While we cannot be sure when human speech actually took hold, we can begin with homo erectus from one to two million years ago as the stage when people could begin to communicate thought, not just emotion. This goes beyond the emotion-based language of chimps. Language thus set the bare stage for civilization. A clue lies in static tool making as a marker of stalled language development for the Neanderthals, who disappeared 30,000 years ago from their last cave stronghold around Gibraltar. Another clue comes from half a million years ago, when campsites became the meeting places that eventually extended to villages, towns, and cities. Group life demanded coordination of ideas, not just action. It was not until 6000 ago that full cities appeared, and now most of us live in them.
The Idea Marketplace
The diversity inherent in urban life, as a site embracing multiple human groups, also engendered the art of trade—people, artifacts, ideas, and events—that makes every city a multi-layered experience, a port that draws in the region and the world. The layered and combinatorial talents of language are indispensable to networking this much coordination and exchange within a single place. Sumer was the birthplace of written language at the same time it became the home of the first larger cities. The reason is simple: the ancient world ran on trade, as does civilization as we know it, and Sumerians were well positioned as a trade hub with literacy and architecture.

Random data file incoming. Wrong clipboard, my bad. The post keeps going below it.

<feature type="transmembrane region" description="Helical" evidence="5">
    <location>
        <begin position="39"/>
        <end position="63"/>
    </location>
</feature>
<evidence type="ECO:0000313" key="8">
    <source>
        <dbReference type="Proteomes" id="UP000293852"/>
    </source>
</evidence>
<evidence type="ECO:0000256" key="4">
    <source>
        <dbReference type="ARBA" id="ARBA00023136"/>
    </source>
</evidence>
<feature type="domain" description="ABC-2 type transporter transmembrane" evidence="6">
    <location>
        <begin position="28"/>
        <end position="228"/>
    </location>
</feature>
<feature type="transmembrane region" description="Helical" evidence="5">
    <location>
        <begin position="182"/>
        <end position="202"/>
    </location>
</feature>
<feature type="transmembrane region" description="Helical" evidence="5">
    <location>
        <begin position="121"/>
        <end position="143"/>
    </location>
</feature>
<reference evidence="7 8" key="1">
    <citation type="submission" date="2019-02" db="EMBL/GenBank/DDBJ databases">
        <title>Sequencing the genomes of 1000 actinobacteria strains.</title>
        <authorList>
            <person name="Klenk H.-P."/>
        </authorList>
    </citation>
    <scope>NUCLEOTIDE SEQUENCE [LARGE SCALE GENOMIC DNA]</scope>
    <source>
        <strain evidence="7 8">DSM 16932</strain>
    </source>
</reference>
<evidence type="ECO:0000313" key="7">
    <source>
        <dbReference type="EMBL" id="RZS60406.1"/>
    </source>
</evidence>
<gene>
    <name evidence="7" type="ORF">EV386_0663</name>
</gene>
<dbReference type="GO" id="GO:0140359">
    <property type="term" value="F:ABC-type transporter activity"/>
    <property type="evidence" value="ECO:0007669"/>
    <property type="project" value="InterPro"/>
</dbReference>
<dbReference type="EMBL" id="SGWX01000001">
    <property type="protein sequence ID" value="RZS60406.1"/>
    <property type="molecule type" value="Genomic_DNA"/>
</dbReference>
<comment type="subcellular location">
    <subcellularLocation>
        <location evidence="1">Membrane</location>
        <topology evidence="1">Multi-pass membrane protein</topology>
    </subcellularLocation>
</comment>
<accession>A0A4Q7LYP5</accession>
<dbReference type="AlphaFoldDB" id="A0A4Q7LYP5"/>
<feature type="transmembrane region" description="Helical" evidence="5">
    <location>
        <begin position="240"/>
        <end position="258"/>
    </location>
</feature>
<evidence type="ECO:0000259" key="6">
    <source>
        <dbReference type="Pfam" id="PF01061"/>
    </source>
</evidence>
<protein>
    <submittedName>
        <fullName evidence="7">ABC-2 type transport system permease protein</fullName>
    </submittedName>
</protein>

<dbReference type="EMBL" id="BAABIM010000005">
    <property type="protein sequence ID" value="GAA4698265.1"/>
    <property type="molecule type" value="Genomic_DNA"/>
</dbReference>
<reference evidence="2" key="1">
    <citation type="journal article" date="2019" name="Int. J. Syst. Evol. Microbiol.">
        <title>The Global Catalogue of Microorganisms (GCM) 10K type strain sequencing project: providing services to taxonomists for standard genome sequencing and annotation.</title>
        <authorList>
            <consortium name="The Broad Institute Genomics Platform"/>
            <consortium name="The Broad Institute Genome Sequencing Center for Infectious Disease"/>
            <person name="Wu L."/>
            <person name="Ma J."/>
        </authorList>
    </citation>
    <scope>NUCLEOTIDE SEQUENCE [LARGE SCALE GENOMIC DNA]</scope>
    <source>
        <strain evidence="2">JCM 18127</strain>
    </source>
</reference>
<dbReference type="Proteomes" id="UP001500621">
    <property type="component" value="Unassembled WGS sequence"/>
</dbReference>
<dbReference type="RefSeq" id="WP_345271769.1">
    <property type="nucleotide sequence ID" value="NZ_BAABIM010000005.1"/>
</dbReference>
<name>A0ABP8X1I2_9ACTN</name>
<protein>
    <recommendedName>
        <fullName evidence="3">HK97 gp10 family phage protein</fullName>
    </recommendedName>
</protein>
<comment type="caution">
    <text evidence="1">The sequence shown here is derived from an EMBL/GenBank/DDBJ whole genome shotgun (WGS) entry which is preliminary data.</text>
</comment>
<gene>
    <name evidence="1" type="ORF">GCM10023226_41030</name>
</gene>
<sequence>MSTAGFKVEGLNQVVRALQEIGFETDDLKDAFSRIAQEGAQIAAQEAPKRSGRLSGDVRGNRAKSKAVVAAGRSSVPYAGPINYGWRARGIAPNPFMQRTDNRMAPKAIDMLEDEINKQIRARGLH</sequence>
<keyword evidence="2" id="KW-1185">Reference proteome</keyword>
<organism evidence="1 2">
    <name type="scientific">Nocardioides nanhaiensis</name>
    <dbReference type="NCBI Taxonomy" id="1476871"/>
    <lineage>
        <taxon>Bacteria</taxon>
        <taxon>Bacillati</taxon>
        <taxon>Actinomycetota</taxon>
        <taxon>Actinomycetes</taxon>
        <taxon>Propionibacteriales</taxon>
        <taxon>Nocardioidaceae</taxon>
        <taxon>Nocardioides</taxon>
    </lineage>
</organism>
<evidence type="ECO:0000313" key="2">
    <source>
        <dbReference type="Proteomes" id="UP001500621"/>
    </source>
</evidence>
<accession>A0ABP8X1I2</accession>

The gift of language provides a magnificently efficient and versatile system of communication. Its coded series of sounds conveys thought at least 10 times faster than any other method of signaling possibly can—faster than hand signs, moving pictures, or even other kinds of vocalization. Language is man’s passport to a totally new level of social organization, the tool that allows him to vary his behavior to meet changing conditions instead of being limited by less flexible action patterns, as other primates are. (The Emergence of Man, p. 99)